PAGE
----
Cat Ba Island is one of the few populated islands of Halong Bay. It maintains a population of 13,000 who live in six different communes, they are, namely: Hien Hao, Gia Luan, Tran Chau, Phu Long, Wuan Dam and Viet Hai. A further 4,000 more inhabitants live in floating fishing villages off the coast. The people are mainly of the Kinh ethnic group. The large majority of the population can be found in Cat Ba town, which is at the southern tip of the island. They make a living from fishing and tourism.
Source: Maria Ly
The annual average temperature on the island falls between 23ºC and 24ºC. Whilst rainfall is from 1,700 to 1,800 mm per year. The main part of the rainy season is in July and August. Probably the best time to visit the Cat Ba is between late September and November, when the air temperature is mild and sky is clear. At this time the island has pleasant weather for either enjoying the beaches or walking.
The entire centre of the island, representing about 50% of the total land area, is given over to the Cat Ba National Park, administered by Hai Phong. It comprises 67 square miles of land and about 35 square miles of inshore sea. It was established in 1986 by the government of Vietnam. It consists of marine ecosystems, terrestrial forest and mangroves.
The park is truly amazing and contains many indigenous mammals such as Langurs (including the Cat Ba Langur - see below), macaques, civets, wild boar, wild deer and squirrels including The Giant Black Squirrel. A varied bird population has hornbills, various hawks, cuckoos and many other songbirds. There are over a thousand plant species that have been identified including 118 species of tree, such as the amazing mangroves. They have also identified 160 plants that have medicinal values.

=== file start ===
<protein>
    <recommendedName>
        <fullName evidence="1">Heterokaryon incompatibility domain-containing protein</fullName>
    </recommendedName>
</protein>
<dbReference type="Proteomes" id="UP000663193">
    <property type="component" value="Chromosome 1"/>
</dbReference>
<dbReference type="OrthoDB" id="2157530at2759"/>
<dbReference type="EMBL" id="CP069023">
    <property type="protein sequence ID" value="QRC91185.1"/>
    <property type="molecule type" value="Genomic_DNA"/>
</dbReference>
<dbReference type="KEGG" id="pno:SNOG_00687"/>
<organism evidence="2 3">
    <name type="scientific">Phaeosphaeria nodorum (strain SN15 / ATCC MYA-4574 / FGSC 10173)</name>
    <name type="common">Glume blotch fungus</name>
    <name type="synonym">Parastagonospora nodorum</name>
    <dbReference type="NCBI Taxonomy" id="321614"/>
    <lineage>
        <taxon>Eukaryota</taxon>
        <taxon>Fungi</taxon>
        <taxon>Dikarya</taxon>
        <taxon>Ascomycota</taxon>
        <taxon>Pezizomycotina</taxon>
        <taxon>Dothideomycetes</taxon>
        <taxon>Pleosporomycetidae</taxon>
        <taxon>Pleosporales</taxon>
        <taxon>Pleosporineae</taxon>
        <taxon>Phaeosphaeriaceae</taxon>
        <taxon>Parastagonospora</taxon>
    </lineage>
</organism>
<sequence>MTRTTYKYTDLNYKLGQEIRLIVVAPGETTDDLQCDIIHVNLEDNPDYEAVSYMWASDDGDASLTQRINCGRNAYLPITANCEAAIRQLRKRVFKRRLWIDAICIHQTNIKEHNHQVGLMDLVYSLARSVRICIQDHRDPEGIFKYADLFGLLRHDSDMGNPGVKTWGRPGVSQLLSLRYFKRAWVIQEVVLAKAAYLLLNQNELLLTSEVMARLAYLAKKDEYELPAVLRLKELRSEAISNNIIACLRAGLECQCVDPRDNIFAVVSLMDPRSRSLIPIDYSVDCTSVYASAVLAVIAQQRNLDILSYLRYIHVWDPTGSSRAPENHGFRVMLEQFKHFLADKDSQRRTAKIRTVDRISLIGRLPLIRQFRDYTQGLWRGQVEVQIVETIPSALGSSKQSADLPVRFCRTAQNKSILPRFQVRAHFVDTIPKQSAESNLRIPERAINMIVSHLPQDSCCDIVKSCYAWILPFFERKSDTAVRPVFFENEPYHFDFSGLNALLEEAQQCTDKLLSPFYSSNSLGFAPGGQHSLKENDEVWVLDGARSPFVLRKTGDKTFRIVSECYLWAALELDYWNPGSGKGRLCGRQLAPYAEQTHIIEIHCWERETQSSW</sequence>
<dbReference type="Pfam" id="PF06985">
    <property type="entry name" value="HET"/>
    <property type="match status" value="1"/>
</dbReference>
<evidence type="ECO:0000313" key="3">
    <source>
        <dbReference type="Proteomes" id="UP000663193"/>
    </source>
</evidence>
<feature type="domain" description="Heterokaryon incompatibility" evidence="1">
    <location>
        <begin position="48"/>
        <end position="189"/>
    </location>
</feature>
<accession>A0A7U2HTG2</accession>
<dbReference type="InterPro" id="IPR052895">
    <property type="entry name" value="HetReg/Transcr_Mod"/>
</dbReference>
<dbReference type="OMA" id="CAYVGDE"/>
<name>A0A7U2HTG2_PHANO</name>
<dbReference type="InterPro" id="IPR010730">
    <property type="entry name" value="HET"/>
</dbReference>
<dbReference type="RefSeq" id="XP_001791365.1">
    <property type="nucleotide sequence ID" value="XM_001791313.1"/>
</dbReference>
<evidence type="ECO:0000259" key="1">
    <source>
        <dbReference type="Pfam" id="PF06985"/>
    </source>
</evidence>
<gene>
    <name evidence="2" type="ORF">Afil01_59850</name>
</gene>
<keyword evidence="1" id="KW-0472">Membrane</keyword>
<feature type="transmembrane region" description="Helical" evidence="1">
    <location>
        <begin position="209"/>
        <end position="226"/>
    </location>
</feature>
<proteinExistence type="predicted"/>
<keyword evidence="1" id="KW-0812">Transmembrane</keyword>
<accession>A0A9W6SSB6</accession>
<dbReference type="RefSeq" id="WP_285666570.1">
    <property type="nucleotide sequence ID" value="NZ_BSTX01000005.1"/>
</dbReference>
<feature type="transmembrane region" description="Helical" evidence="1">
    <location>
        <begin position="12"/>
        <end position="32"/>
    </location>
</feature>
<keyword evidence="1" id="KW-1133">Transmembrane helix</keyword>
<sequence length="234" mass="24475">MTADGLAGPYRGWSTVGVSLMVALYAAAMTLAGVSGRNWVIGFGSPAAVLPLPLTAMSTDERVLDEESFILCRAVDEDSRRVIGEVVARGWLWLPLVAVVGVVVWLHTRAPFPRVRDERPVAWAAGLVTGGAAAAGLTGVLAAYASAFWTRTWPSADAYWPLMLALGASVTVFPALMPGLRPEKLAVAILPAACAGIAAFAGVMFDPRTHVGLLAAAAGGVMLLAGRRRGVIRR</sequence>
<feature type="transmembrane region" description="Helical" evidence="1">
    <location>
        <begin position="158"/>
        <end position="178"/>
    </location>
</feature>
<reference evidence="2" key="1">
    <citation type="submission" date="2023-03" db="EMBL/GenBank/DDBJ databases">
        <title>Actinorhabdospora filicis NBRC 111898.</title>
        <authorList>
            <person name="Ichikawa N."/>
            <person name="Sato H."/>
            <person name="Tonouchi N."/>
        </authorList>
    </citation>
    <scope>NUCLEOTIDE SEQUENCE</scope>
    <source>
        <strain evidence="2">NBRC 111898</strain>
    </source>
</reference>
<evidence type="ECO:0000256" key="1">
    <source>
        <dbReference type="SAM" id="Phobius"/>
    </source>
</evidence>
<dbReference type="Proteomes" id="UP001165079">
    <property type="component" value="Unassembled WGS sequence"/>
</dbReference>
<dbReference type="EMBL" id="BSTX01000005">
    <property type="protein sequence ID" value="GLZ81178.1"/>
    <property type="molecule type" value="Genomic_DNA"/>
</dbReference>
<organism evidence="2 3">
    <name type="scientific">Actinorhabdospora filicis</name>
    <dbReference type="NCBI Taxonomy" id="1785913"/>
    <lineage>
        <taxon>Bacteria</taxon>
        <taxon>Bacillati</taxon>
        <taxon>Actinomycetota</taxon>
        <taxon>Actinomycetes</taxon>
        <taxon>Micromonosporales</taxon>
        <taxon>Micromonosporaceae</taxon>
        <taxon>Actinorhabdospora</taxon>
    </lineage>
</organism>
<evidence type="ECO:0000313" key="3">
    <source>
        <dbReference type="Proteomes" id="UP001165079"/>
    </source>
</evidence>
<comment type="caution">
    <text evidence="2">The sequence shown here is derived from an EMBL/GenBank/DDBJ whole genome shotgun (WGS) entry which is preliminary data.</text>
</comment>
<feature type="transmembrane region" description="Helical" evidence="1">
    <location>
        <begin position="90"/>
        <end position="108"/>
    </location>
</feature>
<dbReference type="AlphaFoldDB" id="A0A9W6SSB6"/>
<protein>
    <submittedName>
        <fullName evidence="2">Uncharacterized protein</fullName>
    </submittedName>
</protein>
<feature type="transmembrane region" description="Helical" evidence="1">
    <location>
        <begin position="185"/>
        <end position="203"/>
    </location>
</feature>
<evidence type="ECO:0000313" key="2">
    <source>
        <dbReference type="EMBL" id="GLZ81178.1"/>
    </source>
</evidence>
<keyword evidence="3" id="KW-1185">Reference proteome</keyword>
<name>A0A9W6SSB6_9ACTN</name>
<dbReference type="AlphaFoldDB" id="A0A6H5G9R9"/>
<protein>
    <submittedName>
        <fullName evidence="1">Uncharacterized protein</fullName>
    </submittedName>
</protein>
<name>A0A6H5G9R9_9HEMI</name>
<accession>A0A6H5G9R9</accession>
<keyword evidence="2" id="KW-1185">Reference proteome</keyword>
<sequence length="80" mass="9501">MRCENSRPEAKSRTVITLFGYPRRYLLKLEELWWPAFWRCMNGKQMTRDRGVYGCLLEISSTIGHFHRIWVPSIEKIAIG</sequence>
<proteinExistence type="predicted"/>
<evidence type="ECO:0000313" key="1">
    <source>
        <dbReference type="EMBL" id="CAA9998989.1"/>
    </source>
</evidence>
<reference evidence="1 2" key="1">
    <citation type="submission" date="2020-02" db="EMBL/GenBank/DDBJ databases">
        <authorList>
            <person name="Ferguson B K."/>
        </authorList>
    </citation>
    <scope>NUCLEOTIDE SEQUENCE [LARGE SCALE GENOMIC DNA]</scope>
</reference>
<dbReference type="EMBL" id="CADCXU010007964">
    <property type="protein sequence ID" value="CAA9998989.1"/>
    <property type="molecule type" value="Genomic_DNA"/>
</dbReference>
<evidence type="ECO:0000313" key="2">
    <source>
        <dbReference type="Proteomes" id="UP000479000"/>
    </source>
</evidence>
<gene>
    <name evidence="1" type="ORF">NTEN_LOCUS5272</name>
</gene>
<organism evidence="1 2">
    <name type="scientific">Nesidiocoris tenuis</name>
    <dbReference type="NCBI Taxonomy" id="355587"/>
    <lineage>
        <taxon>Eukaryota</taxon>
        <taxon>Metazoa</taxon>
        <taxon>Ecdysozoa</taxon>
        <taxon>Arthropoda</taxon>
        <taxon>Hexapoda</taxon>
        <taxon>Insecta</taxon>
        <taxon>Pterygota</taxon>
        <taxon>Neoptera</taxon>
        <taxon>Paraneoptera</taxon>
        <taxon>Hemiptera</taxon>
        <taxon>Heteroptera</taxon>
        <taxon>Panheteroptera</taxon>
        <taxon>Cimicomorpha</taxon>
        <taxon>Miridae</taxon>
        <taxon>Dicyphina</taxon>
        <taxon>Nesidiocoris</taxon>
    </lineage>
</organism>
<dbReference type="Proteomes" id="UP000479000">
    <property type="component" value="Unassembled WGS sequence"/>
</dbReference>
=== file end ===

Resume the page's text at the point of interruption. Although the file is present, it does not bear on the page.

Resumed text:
This beautiful golden headed langur is the world’s second most endangered primate, is the most endangered in Vietnam. From an initial population of around 2,700, human intervention, mainly in the form of poaching, saw their numbers drop to just 53 by the year 2000. Then, Münster Zoo and the Zoological Society for the Conservation of Species and Populations (ZGAP) formed a partnership with various Vietnamese conservation agencies, to create the Cat Ba Langur Conservation Project. Thankfully since then, langur poaching has been brought under control. There are now estimated to be about 70 (as of April 2015) individuals in the park. It is a move in the right direction but they still have a long way to go.
Source: Neahga Leonard
There is much to see and do whilst on holiday in Vietnam. a Halong Bay cruise should be one thing not to be missed. Whilst doing so, drop in to Cat Ba Island and see one of the most amazing places in the country.